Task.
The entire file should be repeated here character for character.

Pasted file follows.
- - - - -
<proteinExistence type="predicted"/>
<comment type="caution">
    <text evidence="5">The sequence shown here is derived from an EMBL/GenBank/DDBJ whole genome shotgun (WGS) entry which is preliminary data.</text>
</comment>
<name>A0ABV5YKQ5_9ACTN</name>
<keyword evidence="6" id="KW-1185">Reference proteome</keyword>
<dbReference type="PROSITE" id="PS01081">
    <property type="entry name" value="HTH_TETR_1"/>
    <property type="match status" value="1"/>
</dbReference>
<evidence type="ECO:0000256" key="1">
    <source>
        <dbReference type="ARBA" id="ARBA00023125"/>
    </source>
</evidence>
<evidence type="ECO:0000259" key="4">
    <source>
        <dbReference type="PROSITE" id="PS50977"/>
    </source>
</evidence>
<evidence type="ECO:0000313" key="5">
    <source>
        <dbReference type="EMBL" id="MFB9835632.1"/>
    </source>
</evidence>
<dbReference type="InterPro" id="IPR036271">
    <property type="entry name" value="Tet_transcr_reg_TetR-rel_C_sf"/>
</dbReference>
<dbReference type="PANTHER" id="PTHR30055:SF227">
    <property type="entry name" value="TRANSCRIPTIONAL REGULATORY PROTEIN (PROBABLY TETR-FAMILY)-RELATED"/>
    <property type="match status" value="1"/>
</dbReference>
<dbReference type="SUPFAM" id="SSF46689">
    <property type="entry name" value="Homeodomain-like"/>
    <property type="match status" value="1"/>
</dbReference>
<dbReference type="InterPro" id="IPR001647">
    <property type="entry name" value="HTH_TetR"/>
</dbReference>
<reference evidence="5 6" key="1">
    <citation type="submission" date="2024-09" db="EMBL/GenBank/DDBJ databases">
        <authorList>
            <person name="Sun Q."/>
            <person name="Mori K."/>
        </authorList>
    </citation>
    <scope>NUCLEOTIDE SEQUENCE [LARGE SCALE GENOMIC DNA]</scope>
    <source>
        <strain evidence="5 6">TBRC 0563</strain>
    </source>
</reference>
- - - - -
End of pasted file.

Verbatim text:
<proteinExistence type="predicted"/>
<comment type="caution">
    <text evidence="5">The sequence shown here is derived from an EMBL/GenBank/DDBJ whole genome shotgun (WGS) entry which is preliminary data.</text>
</comment>
<name>A0ABV5YKQ5_9ACTN</name>
<keyword evidence="6" id="KW-1185">Reference proteome</keyword>
<dbReference type="PROSITE" id="PS01081">
    <property type="entry name" value="HTH_TETR_1"/>
    <property type="match status" value="1"/>
</dbReference>
<evidence type="ECO:0000256" key="1">
    <source>
        <dbReference type="ARBA" id="ARBA00023125"/>
    </source>
</evidence>
<evidence type="ECO:0000259" key="4">
    <source>
        <dbReference type="PROSITE" id="PS50977"/>
    </source>
</evidence>
<evidence type="ECO:0000313" key="5">
    <source>
        <dbReference type="EMBL" id="MFB9835632.1"/>
    </source>
</evidence>
<dbReference type="InterPro" id="IPR036271">
    <property type="entry name" value="Tet_transcr_reg_TetR-rel_C_sf"/>
</dbReference>
<dbReference type="PANTHER" id="PTHR30055:SF227">
    <property type="entry name" value="TRANSCRIPTIONAL REGULATORY PROTEIN (PROBABLY TETR-FAMILY)-RELATED"/>
    <property type="match status" value="1"/>
</dbReference>
<dbReference type="SUPFAM" id="SSF46689">
    <property type="entry name" value="Homeodomain-like"/>
    <property type="match status" value="1"/>
</dbReference>
<dbReference type="InterPro" id="IPR001647">
    <property type="entry name" value="HTH_TetR"/>
</dbReference>
<reference evidence="5 6" key="1">
    <citation type="submission" date="2024-09" db="EMBL/GenBank/DDBJ databases">
        <authorList>
            <person name="Sun Q."/>
            <person name="Mori K."/>
        </authorList>
    </citation>
    <scope>NUCLEOTIDE SEQUENCE [LARGE SCALE GENOMIC DNA]</scope>
    <source>
        <strain evidence="5 6">TBRC 0563</strain>
    </source>
</reference>